Edward Snowden hails ‘victory’ after federal judge rules agency must stop collecting defendants’ information in a program that is ‘likely unlawful’
A federal judge ruled against the National Security Agency on Monday, saying that its bulk collection of telephone metadata “likely violates the Constitution”.
In a case brought by activist Larry Klayman, Washington DC district court judge Richard Leon ruled that the NSA must cease collecting the defendants’ information. Leon said he believed it was “substantially likely” that “the program is unlawful”, and that in that event, “the plaintiffs have suffered concrete harm traceable to the challenged program”.
A different panel of judges in a similar case ruled in favor of the NSA in October.
As a result of the ruling, the NSA must also quarantine the data it already has related to Klayman, a conservative activist attorney and founder of Freedom Watch, and his co-plaintiffs, Charles and Mary Ann Strange. A Department of Justice spokesman said: “The government is reviewing the decision.”
The bulk metadata collection program, first made public by NSA whistleblower Edward Snowden, is due to end 29 Novembe. But the judge said that a Pyrrhic ruling was important given the high stakes. Klayman v Obama would not, he said, “be the last chapter in the ongoing struggle to balance privacy rights and national security interests under our Constitution in an age of evolving technological wizardry”.
Elizabeth Goitein, co-director of the Liberty and National Security Program at the Brennan Center, said: “It may seem symbolic, but it isn’t, because there is tangible harm ... There would be new data collected and stored for five years, and that’s not nothing.”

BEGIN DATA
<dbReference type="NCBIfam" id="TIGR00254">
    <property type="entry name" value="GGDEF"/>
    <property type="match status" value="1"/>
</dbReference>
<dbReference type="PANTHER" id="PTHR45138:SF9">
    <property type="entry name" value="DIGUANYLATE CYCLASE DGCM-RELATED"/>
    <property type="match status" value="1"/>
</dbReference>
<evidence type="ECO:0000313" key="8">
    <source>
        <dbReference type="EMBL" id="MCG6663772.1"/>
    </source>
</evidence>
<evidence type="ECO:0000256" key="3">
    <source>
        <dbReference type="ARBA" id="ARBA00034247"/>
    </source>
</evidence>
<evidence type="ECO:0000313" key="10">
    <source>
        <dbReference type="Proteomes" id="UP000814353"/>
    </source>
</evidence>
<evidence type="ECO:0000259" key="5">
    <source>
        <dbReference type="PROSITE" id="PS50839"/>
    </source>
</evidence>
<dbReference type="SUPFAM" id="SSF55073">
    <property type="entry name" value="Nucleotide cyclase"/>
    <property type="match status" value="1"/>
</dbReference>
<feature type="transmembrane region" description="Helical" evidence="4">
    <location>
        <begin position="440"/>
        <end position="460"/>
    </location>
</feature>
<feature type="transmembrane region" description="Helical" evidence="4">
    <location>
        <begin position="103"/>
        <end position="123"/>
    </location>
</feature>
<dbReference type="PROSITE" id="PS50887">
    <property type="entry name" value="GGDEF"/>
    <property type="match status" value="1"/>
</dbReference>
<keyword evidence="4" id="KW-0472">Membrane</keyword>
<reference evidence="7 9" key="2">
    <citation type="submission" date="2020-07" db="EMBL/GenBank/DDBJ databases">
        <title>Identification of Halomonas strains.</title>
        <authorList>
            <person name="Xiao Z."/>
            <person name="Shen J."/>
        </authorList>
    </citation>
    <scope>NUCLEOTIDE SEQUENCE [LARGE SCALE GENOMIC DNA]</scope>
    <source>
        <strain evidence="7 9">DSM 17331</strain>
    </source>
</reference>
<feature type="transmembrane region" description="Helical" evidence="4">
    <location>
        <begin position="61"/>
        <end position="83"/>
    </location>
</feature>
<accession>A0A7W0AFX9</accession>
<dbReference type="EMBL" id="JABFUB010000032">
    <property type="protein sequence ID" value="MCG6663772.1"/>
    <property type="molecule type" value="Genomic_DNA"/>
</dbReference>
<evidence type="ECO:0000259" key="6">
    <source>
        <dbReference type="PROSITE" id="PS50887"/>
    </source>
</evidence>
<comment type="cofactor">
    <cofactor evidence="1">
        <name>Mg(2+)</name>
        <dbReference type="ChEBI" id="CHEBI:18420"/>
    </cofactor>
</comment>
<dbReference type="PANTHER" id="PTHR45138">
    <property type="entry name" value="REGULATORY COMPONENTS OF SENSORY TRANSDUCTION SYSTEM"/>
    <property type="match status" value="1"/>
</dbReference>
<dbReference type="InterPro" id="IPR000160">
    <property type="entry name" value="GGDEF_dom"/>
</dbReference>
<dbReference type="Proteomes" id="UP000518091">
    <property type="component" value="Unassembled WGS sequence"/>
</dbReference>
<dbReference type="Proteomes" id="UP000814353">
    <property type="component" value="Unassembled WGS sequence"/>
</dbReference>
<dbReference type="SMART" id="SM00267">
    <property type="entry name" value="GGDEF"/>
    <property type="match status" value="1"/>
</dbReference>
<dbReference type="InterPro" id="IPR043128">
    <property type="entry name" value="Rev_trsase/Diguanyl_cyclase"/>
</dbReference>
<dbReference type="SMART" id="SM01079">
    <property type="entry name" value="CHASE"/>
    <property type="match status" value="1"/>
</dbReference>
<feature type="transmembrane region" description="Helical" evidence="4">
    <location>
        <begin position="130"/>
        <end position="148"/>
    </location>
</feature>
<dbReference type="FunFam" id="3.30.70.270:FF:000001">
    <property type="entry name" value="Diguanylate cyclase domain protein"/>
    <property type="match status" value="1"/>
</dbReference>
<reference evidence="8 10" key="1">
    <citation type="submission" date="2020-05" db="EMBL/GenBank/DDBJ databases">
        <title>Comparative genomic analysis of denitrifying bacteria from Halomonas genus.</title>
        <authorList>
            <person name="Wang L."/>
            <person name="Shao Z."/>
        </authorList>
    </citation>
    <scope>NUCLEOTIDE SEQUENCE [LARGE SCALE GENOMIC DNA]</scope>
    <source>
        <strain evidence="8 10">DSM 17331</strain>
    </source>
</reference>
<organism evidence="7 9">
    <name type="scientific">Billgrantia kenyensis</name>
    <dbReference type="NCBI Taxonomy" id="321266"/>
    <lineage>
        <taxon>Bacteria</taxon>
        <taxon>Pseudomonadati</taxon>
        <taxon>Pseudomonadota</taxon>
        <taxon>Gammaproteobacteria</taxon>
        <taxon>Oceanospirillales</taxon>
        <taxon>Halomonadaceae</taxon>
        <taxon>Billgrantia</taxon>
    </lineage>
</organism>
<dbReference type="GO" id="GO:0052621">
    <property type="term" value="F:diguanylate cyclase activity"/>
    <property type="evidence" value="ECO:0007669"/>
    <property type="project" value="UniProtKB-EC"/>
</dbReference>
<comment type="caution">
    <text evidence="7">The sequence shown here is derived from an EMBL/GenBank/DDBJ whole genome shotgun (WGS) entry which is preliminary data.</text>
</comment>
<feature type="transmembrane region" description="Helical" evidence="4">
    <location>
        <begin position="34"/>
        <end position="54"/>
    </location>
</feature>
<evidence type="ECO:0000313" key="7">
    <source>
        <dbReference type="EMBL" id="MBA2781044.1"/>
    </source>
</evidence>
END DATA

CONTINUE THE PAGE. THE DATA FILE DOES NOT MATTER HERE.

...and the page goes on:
The ruling, said Gotein, “says you can’t just sort-of comply with the law, which is what the government had been saying it was going to do. There’s not wiggle room in the constitution.”
Snowden called the ruling “historic” in a message posted on Twitter.
“The government should now commit to destroying the call records that it collected illegally – not just its database of ‘raw’ data but any subsidiary databases that include query results,” wrote Klayman in a statement.
The government hid behind a veil of secrecy in order to conduct the “likely unlawful” activity, Leon found. “To them, it is pure ‘conjecture’ that ‘records of Plaintiffs’ calls have been’ or ‘will be’ reviewed ‘during the remaining two months of the Section 215 program,’” he wrote. “I wholeheartedly disagree.”
Leon said he regretted not issuing the injunction when he first ruled on the case, and that his faith in the appeals system had been misplaced. “In my December 2013 Opinion, I stayed my order pending appeal in light of the national security interests at stake and the novelty of the constitutional issues raised,” he wrote. “I did so with the optimistic hope that the appeals process would move expeditiously.”
“However, because it has been almost two years since I first found that the NSA’s Bulk Telephony Metadata Program likely violates the Constitution and because the loss of constitutional freedoms for even one day is a significant harm,” he continued, “I will not do so today.”